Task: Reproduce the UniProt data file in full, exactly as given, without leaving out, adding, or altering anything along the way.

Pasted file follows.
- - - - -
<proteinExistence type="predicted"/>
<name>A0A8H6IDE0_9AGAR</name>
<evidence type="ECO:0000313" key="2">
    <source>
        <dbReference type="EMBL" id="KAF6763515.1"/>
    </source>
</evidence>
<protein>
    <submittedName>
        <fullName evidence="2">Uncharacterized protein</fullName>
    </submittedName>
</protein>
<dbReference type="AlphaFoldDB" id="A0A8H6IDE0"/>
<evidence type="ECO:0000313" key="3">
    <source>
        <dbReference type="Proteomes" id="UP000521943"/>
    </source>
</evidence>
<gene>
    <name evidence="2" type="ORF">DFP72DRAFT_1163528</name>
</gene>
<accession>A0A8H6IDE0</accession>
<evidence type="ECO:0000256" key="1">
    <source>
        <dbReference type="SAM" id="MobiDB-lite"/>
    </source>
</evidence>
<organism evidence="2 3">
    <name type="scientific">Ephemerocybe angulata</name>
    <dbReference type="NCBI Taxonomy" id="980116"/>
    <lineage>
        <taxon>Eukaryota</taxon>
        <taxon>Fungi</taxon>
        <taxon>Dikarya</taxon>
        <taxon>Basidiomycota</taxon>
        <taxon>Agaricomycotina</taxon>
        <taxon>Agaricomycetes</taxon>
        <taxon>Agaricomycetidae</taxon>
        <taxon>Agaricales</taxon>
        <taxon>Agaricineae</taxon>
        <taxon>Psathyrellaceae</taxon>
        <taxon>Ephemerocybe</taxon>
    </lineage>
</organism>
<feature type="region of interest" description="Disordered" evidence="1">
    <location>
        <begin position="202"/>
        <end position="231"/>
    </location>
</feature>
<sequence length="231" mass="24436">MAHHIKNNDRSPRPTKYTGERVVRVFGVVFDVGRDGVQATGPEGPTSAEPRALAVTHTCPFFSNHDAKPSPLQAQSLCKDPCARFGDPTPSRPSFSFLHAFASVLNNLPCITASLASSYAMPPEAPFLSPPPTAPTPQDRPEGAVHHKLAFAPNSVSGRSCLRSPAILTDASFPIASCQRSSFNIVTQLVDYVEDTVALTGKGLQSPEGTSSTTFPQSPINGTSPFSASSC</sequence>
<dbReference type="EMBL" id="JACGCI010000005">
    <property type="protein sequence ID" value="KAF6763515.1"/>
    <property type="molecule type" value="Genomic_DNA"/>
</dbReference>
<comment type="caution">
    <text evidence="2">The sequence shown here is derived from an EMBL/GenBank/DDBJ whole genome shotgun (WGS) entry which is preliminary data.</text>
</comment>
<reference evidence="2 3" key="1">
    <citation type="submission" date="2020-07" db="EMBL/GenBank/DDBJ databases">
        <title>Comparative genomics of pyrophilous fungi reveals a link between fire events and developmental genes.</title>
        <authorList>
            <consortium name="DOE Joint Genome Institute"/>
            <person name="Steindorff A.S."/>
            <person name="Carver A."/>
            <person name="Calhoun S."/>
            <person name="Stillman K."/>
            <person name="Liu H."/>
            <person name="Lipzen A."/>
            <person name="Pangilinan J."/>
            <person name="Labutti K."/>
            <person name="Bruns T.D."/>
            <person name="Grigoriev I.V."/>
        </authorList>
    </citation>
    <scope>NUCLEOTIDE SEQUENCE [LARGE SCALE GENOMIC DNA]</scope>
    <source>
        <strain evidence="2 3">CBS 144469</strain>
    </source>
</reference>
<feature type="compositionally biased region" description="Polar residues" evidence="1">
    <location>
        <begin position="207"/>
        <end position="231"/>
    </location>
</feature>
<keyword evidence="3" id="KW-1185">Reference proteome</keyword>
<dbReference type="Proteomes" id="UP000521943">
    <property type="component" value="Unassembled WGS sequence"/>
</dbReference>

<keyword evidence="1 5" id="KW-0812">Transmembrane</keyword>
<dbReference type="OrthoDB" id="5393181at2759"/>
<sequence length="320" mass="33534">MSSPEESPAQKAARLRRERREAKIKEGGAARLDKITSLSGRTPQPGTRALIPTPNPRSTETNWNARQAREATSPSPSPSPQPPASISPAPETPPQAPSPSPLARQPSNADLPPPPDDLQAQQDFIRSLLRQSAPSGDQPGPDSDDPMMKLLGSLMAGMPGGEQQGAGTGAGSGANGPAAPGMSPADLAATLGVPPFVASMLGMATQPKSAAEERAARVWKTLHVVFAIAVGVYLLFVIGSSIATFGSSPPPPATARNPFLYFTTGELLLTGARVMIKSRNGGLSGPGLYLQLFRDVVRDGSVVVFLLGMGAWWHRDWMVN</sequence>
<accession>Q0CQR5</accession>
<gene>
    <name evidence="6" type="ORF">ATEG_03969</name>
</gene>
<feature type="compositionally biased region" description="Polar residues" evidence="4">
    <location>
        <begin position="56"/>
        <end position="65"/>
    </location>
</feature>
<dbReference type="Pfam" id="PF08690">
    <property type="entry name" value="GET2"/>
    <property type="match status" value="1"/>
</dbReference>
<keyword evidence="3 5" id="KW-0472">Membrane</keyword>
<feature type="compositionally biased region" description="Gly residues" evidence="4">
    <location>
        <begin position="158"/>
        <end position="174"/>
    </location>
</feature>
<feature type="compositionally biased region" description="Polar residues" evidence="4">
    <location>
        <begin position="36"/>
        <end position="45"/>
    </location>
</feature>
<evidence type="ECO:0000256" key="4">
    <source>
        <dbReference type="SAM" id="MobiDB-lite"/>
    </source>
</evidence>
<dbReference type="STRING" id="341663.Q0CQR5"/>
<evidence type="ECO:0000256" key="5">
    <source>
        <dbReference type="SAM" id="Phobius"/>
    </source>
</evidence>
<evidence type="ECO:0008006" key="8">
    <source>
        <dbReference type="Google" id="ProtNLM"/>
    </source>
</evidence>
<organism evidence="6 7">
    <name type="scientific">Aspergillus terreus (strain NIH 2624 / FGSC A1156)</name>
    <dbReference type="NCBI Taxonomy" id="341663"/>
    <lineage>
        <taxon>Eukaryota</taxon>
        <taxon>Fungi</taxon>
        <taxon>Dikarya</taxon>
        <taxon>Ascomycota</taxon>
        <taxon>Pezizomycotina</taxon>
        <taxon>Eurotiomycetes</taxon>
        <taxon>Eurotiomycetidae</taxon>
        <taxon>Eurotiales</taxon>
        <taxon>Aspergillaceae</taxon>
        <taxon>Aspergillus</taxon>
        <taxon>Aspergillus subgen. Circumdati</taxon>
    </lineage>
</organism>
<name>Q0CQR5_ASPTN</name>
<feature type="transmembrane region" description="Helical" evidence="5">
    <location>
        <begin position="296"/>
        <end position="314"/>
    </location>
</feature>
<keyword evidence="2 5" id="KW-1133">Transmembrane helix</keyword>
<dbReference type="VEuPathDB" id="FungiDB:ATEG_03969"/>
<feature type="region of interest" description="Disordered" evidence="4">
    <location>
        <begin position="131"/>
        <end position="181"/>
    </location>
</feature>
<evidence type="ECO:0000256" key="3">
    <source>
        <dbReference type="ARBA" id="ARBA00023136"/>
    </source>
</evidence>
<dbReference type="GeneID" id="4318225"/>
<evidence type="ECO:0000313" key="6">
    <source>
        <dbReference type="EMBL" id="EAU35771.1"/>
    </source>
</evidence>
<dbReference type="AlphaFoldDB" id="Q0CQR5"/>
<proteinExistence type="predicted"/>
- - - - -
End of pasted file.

<proteinExistence type="predicted"/>
<name>A0A8H6IDE0_9AGAR</name>
<evidence type="ECO:0000313" key="2">
    <source>
        <dbReference type="EMBL" id="KAF6763515.1"/>
    </source>
</evidence>
<protein>
    <submittedName>
        <fullName evidence="2">Uncharacterized protein</fullName>
    </submittedName>
</protein>
<dbReference type="AlphaFoldDB" id="A0A8H6IDE0"/>
<evidence type="ECO:0000313" key="3">
    <source>
        <dbReference type="Proteomes" id="UP000521943"/>
    </source>
</evidence>
<gene>
    <name evidence="2" type="ORF">DFP72DRAFT_1163528</name>
</gene>
<accession>A0A8H6IDE0</accession>
<evidence type="ECO:0000256" key="1">
    <source>
        <dbReference type="SAM" id="MobiDB-lite"/>
    </source>
</evidence>
<organism evidence="2 3">
    <name type="scientific">Ephemerocybe angulata</name>
    <dbReference type="NCBI Taxonomy" id="980116"/>
    <lineage>
        <taxon>Eukaryota</taxon>
        <taxon>Fungi</taxon>
        <taxon>Dikarya</taxon>
        <taxon>Basidiomycota</taxon>
        <taxon>Agaricomycotina</taxon>
        <taxon>Agaricomycetes</taxon>
        <taxon>Agaricomycetidae</taxon>
        <taxon>Agaricales</taxon>
        <taxon>Agaricineae</taxon>
        <taxon>Psathyrellaceae</taxon>
        <taxon>Ephemerocybe</taxon>
    </lineage>
</organism>
<feature type="region of interest" description="Disordered" evidence="1">
    <location>
        <begin position="202"/>
        <end position="231"/>
    </location>
</feature>
<sequence length="231" mass="24436">MAHHIKNNDRSPRPTKYTGERVVRVFGVVFDVGRDGVQATGPEGPTSAEPRALAVTHTCPFFSNHDAKPSPLQAQSLCKDPCARFGDPTPSRPSFSFLHAFASVLNNLPCITASLASSYAMPPEAPFLSPPPTAPTPQDRPEGAVHHKLAFAPNSVSGRSCLRSPAILTDASFPIASCQRSSFNIVTQLVDYVEDTVALTGKGLQSPEGTSSTTFPQSPINGTSPFSASSC</sequence>
<dbReference type="EMBL" id="JACGCI010000005">
    <property type="protein sequence ID" value="KAF6763515.1"/>
    <property type="molecule type" value="Genomic_DNA"/>
</dbReference>
<comment type="caution">
    <text evidence="2">The sequence shown here is derived from an EMBL/GenBank/DDBJ whole genome shotgun (WGS) entry which is preliminary data.</text>
</comment>
<reference evidence="2 3" key="1">
    <citation type="submission" date="2020-07" db="EMBL/GenBank/DDBJ databases">
        <title>Comparative genomics of pyrophilous fungi reveals a link between fire events and developmental genes.</title>
        <authorList>
            <consortium name="DOE Joint Genome Institute"/>
            <person name="Steindorff A.S."/>
            <person name="Carver A."/>
            <person name="Calhoun S."/>
            <person name="Stillman K."/>
            <person name="Liu H."/>
            <person name="Lipzen A."/>
            <person name="Pangilinan J."/>
            <person name="Labutti K."/>
            <person name="Bruns T.D."/>
            <person name="Grigoriev I.V."/>
        </authorList>
    </citation>
    <scope>NUCLEOTIDE SEQUENCE [LARGE SCALE GENOMIC DNA]</scope>
    <source>
        <strain evidence="2 3">CBS 144469</strain>
    </source>
</reference>
<feature type="compositionally biased region" description="Polar residues" evidence="1">
    <location>
        <begin position="207"/>
        <end position="231"/>
    </location>
</feature>
<keyword evidence="3" id="KW-1185">Reference proteome</keyword>
<dbReference type="Proteomes" id="UP000521943">
    <property type="component" value="Unassembled WGS sequence"/>
</dbReference>

<keyword evidence="1 5" id="KW-0812">Transmembrane</keyword>
<dbReference type="OrthoDB" id="5393181at2759"/>
<sequence length="320" mass="33534">MSSPEESPAQKAARLRRERREAKIKEGGAARLDKITSLSGRTPQPGTRALIPTPNPRSTETNWNARQAREATSPSPSPSPQPPASISPAPETPPQAPSPSPLARQPSNADLPPPPDDLQAQQDFIRSLLRQSAPSGDQPGPDSDDPMMKLLGSLMAGMPGGEQQGAGTGAGSGANGPAAPGMSPADLAATLGVPPFVASMLGMATQPKSAAEERAARVWKTLHVVFAIAVGVYLLFVIGSSIATFGSSPPPPATARNPFLYFTTGELLLTGARVMIKSRNGGLSGPGLYLQLFRDVVRDGSVVVFLLGMGAWWHRDWMVN</sequence>
<accession>Q0CQR5</accession>
<gene>
    <name evidence="6" type="ORF">ATEG_03969</name>
</gene>
<feature type="compositionally biased region" description="Polar residues" evidence="4">
    <location>
        <begin position="56"/>
        <end position="65"/>
    </location>
</feature>
<dbReference type="Pfam" id="PF08690">
    <property type="entry name" value="GET2"/>
    <property type="match status" value="1"/>
</dbReference>
<keyword evidence="3 5" id="KW-0472">Membrane</keyword>
<feature type="compositionally biased region" description="Gly residues" evidence="4">
    <location>
        <begin position="158"/>
        <end position="174"/>
    </location>
</feature>
<feature type="compositionally biased region" description="Polar residues" evidence="4">
    <location>
        <begin position="36"/>
        <end position="45"/>
    </location>
</feature>
<evidence type="ECO:0000256" key="4">
    <source>
        <dbReference type="SAM" id="MobiDB-lite"/>
    </source>
</evidence>
<dbReference type="STRING" id="341663.Q0CQR5"/>
<evidence type="ECO:0000256" key="5">
    <source>
        <dbReference type="SAM" id="Phobius"/>
    </source>
</evidence>
<evidence type="ECO:0008006" key="8">
    <source>
        <dbReference type="Google" id="ProtNLM"/>
    </source>
</evidence>
<organism evidence="6 7">
    <name type="scientific">Aspergillus terreus (strain NIH 2624 / FGSC A1156)</name>
    <dbReference type="NCBI Taxonomy" id="341663"/>
    <lineage>
        <taxon>Eukaryota</taxon>
        <taxon>Fungi</taxon>
        <taxon>Dikarya</taxon>
        <taxon>Ascomycota</taxon>
        <taxon>Pezizomycotina</taxon>
        <taxon>Eurotiomycetes</taxon>
        <taxon>Eurotiomycetidae</taxon>
        <taxon>Eurotiales</taxon>
        <taxon>Aspergillaceae</taxon>
        <taxon>Aspergillus</taxon>
        <taxon>Aspergillus subgen. Circumdati</taxon>
    </lineage>
</organism>
<name>Q0CQR5_ASPTN</name>
<feature type="transmembrane region" description="Helical" evidence="5">
    <location>
        <begin position="296"/>
        <end position="314"/>
    </location>
</feature>
<keyword evidence="2 5" id="KW-1133">Transmembrane helix</keyword>
<dbReference type="VEuPathDB" id="FungiDB:ATEG_03969"/>
<feature type="region of interest" description="Disordered" evidence="4">
    <location>
        <begin position="131"/>
        <end position="181"/>
    </location>
</feature>
<evidence type="ECO:0000256" key="3">
    <source>
        <dbReference type="ARBA" id="ARBA00023136"/>
    </source>
</evidence>
<dbReference type="GeneID" id="4318225"/>
<evidence type="ECO:0000313" key="6">
    <source>
        <dbReference type="EMBL" id="EAU35771.1"/>
    </source>
</evidence>
<dbReference type="AlphaFoldDB" id="Q0CQR5"/>
<proteinExistence type="predicted"/>